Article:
Report: Nilliajut – Inuit Perspectives on Security, Patriotism and Sovereignty (2013)

Inuit Knowledge Center – Articulating Inuit-specific perspectives on security, patriotism and sovereignty supports and contributes to our intent to broaden the current understanding and discourse for consideration in policy development from the community to the international levels.

Throughout these pages you will find the voices and views of 13 authors, ranging from personal narratives to academic research papers, and available in both English and Inuktitut. It was important for us to allow each author the freedom to determine their own writing style and area of focus so that we may demonstrate the breadth of Inuit knowledge on the subject at hand.

Download full report: “Nilliajut: Inuit Perspectives on Security, Patriotism and Sovereignty” (PDF).

Link to source

Linguist Lenore Grenoble helps rescue Arctic languages from extinction

The University of Chicago Magazine – Since the Soviet Union’s breakup, Grenoble has traveled to remote Siberian corners to document an endangered language called Evenki. Ethnic Evenkis constitute a Russian and Chinese minority of 35,000 nomadic hunters and reindeer herders, but only 5,000 of them use their eponymous language, and almost all mix it with Russian. Evenki speakers, Grenoble says, live in small villages of fewer than 200 residents.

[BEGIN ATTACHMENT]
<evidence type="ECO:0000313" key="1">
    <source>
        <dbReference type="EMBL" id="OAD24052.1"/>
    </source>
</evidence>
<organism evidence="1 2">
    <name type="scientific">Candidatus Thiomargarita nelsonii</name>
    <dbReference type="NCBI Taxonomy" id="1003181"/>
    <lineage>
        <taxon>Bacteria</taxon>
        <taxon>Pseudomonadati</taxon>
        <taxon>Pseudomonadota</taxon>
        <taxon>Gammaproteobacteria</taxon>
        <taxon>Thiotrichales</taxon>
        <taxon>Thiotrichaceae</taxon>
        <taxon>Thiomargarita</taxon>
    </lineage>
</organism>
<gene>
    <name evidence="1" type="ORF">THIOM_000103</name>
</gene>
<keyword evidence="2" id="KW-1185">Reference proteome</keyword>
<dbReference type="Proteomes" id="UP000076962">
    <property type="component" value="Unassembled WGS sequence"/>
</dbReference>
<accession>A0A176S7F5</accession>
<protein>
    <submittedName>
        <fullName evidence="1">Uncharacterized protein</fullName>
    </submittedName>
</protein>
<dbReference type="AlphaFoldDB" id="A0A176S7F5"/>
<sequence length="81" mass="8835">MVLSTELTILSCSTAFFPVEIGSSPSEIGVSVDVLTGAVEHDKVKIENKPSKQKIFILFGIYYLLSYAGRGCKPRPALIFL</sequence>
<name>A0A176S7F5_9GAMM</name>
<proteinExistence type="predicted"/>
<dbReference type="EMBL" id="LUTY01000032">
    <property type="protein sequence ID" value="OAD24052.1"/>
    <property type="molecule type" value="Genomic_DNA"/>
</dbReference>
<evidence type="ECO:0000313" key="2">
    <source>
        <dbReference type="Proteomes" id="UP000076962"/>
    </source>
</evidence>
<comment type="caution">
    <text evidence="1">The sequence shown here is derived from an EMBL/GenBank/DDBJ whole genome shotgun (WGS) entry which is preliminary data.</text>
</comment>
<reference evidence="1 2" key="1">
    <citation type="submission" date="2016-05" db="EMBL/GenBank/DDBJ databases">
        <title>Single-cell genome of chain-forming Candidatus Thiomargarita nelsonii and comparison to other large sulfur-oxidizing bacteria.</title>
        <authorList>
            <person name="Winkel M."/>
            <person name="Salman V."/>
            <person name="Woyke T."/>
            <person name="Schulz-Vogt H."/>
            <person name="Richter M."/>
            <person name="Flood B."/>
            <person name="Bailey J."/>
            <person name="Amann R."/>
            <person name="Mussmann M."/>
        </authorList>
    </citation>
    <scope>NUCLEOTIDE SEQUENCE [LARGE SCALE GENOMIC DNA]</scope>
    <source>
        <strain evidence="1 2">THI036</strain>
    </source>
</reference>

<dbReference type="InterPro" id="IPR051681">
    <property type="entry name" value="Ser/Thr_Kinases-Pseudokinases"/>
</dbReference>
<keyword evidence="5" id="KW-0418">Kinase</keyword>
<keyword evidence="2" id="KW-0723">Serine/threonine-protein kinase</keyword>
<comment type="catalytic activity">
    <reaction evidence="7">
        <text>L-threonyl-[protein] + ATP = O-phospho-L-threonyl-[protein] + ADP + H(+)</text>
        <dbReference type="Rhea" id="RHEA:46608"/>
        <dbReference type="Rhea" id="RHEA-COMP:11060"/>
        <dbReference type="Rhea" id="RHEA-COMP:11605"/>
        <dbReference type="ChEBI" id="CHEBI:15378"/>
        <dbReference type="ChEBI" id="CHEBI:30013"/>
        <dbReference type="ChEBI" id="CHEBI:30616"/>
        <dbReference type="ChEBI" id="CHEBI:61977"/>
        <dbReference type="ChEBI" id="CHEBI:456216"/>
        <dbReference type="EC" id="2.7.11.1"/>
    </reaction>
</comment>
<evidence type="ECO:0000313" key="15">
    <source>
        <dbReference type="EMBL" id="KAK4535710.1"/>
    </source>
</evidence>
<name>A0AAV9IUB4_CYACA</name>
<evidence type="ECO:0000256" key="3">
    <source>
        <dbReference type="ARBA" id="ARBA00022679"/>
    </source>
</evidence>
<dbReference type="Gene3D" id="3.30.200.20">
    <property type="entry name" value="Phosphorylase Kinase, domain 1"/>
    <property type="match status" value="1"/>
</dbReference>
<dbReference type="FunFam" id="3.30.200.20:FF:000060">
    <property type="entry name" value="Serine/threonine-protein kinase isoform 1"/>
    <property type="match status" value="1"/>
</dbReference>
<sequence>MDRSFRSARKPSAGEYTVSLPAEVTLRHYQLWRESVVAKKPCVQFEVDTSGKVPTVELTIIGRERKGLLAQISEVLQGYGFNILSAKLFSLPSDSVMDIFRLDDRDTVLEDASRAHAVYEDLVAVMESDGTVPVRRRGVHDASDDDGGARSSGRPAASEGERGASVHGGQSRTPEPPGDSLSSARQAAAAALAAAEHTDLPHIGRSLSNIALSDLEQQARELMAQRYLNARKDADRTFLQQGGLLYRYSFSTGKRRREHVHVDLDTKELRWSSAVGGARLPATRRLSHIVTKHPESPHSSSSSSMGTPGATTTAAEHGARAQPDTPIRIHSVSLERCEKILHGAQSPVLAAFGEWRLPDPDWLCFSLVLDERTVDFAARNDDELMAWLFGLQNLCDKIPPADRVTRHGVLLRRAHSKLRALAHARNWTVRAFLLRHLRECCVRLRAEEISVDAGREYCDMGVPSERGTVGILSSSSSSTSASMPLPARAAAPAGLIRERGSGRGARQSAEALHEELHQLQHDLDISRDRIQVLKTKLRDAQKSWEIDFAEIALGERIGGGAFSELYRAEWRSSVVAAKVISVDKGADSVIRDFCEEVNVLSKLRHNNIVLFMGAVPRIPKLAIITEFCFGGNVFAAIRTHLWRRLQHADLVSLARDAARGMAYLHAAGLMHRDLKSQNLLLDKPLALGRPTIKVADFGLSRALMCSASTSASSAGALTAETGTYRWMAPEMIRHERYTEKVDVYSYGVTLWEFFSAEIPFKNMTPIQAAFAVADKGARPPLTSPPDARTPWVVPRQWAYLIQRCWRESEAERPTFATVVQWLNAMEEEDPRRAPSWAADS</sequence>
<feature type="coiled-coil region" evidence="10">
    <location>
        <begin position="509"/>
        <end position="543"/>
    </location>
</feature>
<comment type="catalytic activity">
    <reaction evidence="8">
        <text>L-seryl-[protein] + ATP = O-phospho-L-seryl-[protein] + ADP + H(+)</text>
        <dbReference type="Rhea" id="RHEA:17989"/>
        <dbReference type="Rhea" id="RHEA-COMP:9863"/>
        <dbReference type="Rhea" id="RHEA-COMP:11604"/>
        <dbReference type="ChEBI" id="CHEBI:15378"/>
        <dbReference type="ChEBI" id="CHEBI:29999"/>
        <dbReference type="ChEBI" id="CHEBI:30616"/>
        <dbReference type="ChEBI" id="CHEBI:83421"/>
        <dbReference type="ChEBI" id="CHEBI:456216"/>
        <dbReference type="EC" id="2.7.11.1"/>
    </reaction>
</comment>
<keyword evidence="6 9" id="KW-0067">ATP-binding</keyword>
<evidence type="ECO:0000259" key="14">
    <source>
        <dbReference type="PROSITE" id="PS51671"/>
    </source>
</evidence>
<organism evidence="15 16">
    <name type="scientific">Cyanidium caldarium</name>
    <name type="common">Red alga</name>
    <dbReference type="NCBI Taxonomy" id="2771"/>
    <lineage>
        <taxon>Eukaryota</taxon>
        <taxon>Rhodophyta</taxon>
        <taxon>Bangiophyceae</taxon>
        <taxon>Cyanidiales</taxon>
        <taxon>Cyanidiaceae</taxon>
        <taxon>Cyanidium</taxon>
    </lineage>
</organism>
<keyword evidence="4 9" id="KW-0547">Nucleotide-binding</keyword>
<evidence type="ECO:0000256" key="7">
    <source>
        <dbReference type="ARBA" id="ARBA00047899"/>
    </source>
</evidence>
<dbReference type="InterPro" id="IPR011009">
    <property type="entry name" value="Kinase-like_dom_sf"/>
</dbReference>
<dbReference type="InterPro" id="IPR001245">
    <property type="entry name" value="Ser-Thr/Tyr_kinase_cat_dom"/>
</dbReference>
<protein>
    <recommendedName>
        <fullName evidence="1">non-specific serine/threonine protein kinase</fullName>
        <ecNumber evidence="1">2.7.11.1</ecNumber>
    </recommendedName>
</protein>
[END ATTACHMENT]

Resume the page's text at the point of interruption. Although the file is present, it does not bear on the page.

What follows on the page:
Link to source

More information:

Arctic Predators, Caught in the Act (Conservation Photography)

The New York Times: To study nest predation, scientists first have to find the nests on the tundra, which is not easy … the conservation society’s scientists are relying more and more on an enormously helpful tool: camera traps. Such devices, which are motion-sensitive, collect pictures of animals as they pass in front of a camera’s lens. That means that scientists don’t even have to be present to record a predation event. Witnessing such an event in person is quite rare; predators can find a nest, consume its contents and leave in a minute’s time. With the remote cameras, we can easily identify the predator species that are doing the most damage to the nests.

Link to source

Nature Conservancy: Follow the Thelon Expedition

Cool Green Science: The Nature Conservancy’s lead scientist Sanjayan and Canada program director Dr. Richard Jeo are on an expedition through one of Canada’s most pristine areas with young members of the Dene First Nation. They will canoe along the Thelon River ending in North America’s largest and most remote wildlife refuge, the Thelon Game Sanctuary. The region is facing potentially devastating resource extraction threats and the youth attending the trip will be responsible for many important decisions in the future.

Follow their journey (Jim Lake to Hornby Point)

The Nature Conservancy’s Canada Program

Uranium mining rejected at Iqaluit public forum